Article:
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How to train a network using trainers in PyBrain

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  • Last Updated : 21 Feb, 2022
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In this article, we will discuss how to train a network using trainers in PyBrain.

Network: A network consists of several modules. These modules are generally connected with connections. PyBrain provides programmers with the support of neural networks. A network can be interpreted as an acyclic directed graph where each module serves the purpose of vertex/node and connections are assumed to edge.

Dataset: A Dataset is a collection of data that is passed for testing, validating, and training on networks. A dataset is more flexible and easy to use as compared to arrays. It is quite similar to a collection of named 2d-arrays. Each task in machine learning requires specific datasets.

Training a network using trainers in PyBrain:

PyBrain provides two trainers to test a network. These networks are discussed below,

1. BackpropTrainer:

This trainer is used to train parameters of the module as per the ClassificationDataSet or monitored dataset that propagates errors backward(over time).

2. TrainUntilConvergence:

TrainUntilConvergence is specifically used to train the module on the dataset unless it converges. While developing a neural network, the network is trained based on the data passed. To determine whether the network is significantly trained depends on the prediction of the test data tested on that network.

Example:

In this example, we have created two datasets type SupervisedDataSet. We are using the NAND data model that is given below:

A   B A NAND B
0 0      1
0 1      1
1      1
1 1      0

The dataset used to test is given below:

Python3




# Creating a dataset for testing
nand_train = SupervisedDataSet(2, 1)
  
# Fit input and target values to dataset
# Parameters for nand_train truth table
nand_train.addSample((0, 0), (1,))
nand_train.addSample((0, 1), (1,))
nand_train.addSample((1, 1), (1,))
nand_train.addSample((1, 1), (0,))


The trainer used is given below:

Python3




# Training the network with dataset nand_gate
trainer = BackpropTrainer(network, nand_gate)
  
# Iterate 100 times to train the network
for epoch in range(100):
    trainer.train()
    trainer.testOnData(dataset=nand_train, verbose = True)


Example:

Python3




# Python program to demonstrate how to train
# a network
  
# Importing libraries and packages
from pybrain.tools.shortcuts import buildNetwork
from pybrain.structure import TanhLayer
from pybrain.datasets import SupervisedDataSet
from pybrain.supervised.trainers import BackpropTrainer
  
# Establishing a network having two inputs,
# four hidden, and one output channels
network = buildNetwork(2, 4, 1, bias=True, hiddenclass=TanhLayer)
  
# Creating a dataset that match with the 
# network input and output sizes
nand_gate = SupervisedDataSet(2, 1)
  
# Creating a dataset for testing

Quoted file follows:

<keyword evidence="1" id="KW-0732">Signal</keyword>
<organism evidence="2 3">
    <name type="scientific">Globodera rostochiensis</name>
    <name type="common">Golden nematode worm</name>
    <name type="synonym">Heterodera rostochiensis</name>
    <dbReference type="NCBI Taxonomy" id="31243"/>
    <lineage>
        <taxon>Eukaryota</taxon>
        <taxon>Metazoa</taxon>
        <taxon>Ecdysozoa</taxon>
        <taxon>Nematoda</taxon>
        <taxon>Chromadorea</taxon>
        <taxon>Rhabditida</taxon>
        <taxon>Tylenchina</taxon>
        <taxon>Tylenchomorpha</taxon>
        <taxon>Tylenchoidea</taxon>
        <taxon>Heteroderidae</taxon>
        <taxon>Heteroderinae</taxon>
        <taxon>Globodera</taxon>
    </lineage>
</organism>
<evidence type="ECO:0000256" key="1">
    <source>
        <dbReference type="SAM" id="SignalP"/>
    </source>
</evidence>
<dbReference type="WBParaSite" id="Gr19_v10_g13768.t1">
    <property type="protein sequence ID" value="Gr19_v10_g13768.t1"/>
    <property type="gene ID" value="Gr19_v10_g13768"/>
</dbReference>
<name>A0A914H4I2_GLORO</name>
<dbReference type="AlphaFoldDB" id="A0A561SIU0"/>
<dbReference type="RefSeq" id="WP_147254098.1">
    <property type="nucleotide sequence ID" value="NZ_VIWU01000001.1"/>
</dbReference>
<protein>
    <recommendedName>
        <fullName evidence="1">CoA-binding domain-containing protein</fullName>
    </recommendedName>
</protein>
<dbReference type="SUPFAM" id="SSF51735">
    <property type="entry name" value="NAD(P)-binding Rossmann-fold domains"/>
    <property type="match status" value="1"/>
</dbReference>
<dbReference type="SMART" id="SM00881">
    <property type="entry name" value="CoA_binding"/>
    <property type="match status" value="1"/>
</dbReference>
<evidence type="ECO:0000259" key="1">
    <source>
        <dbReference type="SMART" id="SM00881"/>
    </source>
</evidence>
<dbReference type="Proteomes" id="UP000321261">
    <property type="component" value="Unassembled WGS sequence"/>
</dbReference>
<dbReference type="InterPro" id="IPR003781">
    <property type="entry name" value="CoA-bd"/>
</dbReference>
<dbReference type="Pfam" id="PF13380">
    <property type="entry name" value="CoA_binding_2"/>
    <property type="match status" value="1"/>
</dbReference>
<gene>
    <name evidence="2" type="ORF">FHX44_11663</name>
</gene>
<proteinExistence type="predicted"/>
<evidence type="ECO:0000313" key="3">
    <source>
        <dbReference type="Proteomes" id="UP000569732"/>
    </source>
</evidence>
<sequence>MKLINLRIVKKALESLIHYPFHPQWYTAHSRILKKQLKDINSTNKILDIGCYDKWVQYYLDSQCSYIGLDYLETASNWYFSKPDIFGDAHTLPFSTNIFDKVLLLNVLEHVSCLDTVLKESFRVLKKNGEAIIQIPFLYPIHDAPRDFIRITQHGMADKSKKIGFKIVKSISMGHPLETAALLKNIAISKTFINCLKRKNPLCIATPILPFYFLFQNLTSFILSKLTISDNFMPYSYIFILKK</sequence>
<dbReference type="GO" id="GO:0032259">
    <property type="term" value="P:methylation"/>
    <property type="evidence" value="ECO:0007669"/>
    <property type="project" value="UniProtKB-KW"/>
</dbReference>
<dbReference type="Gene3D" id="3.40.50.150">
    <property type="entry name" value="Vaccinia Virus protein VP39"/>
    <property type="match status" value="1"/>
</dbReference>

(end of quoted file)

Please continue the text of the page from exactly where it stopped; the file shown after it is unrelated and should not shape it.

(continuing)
nand_train = SupervisedDataSet(2, 1)
  
# Fit input and target values to dataset
# Parameters for nand_train truth table
nand_gate.addSample((0, 0), (1,))
nand_gate.addSample((0, 1), (1,))
nand_gate.addSample((1, 0), (1,))
nand_gate.addSample((1, 1), (0,))
  
# Fit input and target values to dataset
# Parameters for nand_train truth table
nand_train.addSample((0, 0), (1,))
nand_train.addSample((0, 1), (1,))
nand_train.addSample((1, 1), (1,))
nand_train.addSample((1, 1), (0,))
  
# Training the network with dataset nand_gate
trainer = BackpropTrainer(network, nand_gate)
  
# Iterate 10 times to train the network
for epoch in range(100):
    trainer.train()
    trainer.testOnData(dataset=nand_train, verbose=True)


Output:

Interpretation: As you can see in the output, the test data matches with the dataset that has been used, and hence the error is 0.021 only.

Now, let us change the data and run the program again.

Python3




# Creating a dataset for testing
nand_train = SupervisedDataSet(2, 1)
  
  
  
# Fit input and target values to dataset
# Parameters for nand_train truth table
nand_train.addSample((0, 0), (1,))
nand_train.addSample((0, 1), (0,))
nand_train.addSample((1, 0), (1,))
nand_train.addSample((1, 1), (0,))


Example:

Python3




from pybrain.tools.shortcuts import buildNetwork
from pybrain.structure import TanhLayer
from pybrain.datasets import SupervisedDataSet
from pybrain.supervised.trainers import BackpropTrainer
  
# Establishing a network having two inputs,
# four hidden, and one output channels
network = buildNetwork(2, 4, 1, bias=True, hiddenclass=TanhLayer)
  
# Creating a dataset that match with the
# network input and output sizes
nand_gate = SupervisedDataSet(2, 1)
  
# Creating a dataset for testing
nand_train = SupervisedDataSet(2, 1)
  
# Fit input and target values to dataset
# Parameters for nand_train truth table
nand_gate.addSample((0, 0), (1,))
nand_gate.addSample((0, 1), (0,))
nand_gate.addSample((1, 0), (1,))
nand_gate.addSample((1, 1), (0,))
  
# Fit input and target values to dataset
# Parameters for nand_train truth table
nand_train.addSample((0, 0), (1,))
nand_train.addSample((0, 1), (1,))
nand_train.addSample((1, 0), (1,))
nand_train.addSample((1, 1), (0,))
  
# Training the network with dataset nand_gate
trainer = BackpropTrainer(network, nand_gate)
  
# Iterate 10 times to train the network
for epoch in range(100):
    trainer.train()
    trainer.testOnData(dataset=nand_train, verbose=True)


Output:

Interpretation:

As you can see in the output, the test data doesn’t exactly match with the network trainer and hence the average error is 0.129 which is greater than the previous example.


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